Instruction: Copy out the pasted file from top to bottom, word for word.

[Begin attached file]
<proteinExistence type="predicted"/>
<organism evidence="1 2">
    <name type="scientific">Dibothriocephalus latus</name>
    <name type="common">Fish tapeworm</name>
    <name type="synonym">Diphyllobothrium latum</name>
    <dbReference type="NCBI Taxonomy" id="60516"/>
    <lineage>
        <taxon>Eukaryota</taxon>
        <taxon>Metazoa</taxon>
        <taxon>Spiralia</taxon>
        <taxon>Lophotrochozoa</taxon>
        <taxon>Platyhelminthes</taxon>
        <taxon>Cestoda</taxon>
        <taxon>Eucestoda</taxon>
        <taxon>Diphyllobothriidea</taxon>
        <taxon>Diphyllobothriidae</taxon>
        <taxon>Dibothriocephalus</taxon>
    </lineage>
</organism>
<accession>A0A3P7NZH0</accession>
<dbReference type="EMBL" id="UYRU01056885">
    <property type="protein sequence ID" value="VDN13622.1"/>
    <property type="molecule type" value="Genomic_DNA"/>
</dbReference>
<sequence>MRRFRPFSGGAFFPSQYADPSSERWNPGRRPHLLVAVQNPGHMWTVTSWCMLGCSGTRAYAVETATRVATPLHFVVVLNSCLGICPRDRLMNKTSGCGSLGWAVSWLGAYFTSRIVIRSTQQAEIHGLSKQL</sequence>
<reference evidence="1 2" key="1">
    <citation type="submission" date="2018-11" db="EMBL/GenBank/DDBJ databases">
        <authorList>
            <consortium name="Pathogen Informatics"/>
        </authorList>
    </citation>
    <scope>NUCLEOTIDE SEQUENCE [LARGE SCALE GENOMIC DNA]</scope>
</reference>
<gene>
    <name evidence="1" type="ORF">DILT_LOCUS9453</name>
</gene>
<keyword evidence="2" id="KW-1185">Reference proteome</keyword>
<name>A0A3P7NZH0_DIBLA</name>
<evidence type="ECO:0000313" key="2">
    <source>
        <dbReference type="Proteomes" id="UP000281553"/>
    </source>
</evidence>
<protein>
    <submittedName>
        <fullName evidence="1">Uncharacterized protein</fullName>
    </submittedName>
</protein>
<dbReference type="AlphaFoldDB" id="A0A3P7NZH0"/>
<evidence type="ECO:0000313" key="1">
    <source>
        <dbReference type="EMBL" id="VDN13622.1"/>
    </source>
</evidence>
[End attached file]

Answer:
<proteinExistence type="predicted"/>
<organism evidence="1 2">
    <name type="scientific">Dibothriocephalus latus</name>
    <name type="common">Fish tapeworm</name>
    <name type="synonym">Diphyllobothrium latum</name>
    <dbReference type="NCBI Taxonomy" id="60516"/>
    <lineage>
        <taxon>Eukaryota</taxon>
        <taxon>Metazoa</taxon>
        <taxon>Spiralia</taxon>
        <taxon>Lophotrochozoa</taxon>
        <taxon>Platyhelminthes</taxon>
        <taxon>Cestoda</taxon>
        <taxon>Eucestoda</taxon>
        <taxon>Diphyllobothriidea</taxon>
        <taxon>Diphyllobothriidae</taxon>
        <taxon>Dibothriocephalus</taxon>
    </lineage>
</organism>
<accession>A0A3P7NZH0</accession>
<dbReference type="EMBL" id="UYRU01056885">
    <property type="protein sequence ID" value="VDN13622.1"/>
    <property type="molecule type" value="Genomic_DNA"/>
</dbReference>
<sequence>MRRFRPFSGGAFFPSQYADPSSERWNPGRRPHLLVAVQNPGHMWTVTSWCMLGCSGTRAYAVETATRVATPLHFVVVLNSCLGICPRDRLMNKTSGCGSLGWAVSWLGAYFTSRIVIRSTQQAEIHGLSKQL</sequence>
<reference evidence="1 2" key="1">
    <citation type="submission" date="2018-11" db="EMBL/GenBank/DDBJ databases">
        <authorList>
            <consortium name="Pathogen Informatics"/>
        </authorList>
    </citation>
    <scope>NUCLEOTIDE SEQUENCE [LARGE SCALE GENOMIC DNA]</scope>
</reference>
<gene>
    <name evidence="1" type="ORF">DILT_LOCUS9453</name>
</gene>
<keyword evidence="2" id="KW-1185">Reference proteome</keyword>
<name>A0A3P7NZH0_DIBLA</name>
<evidence type="ECO:0000313" key="2">
    <source>
        <dbReference type="Proteomes" id="UP000281553"/>
    </source>
</evidence>
<protein>
    <submittedName>
        <fullName evidence="1">Uncharacterized protein</fullName>
    </submittedName>
</protein>
<dbReference type="AlphaFoldDB" id="A0A3P7NZH0"/>
<evidence type="ECO:0000313" key="1">
    <source>
        <dbReference type="EMBL" id="VDN13622.1"/>
    </source>
</evidence>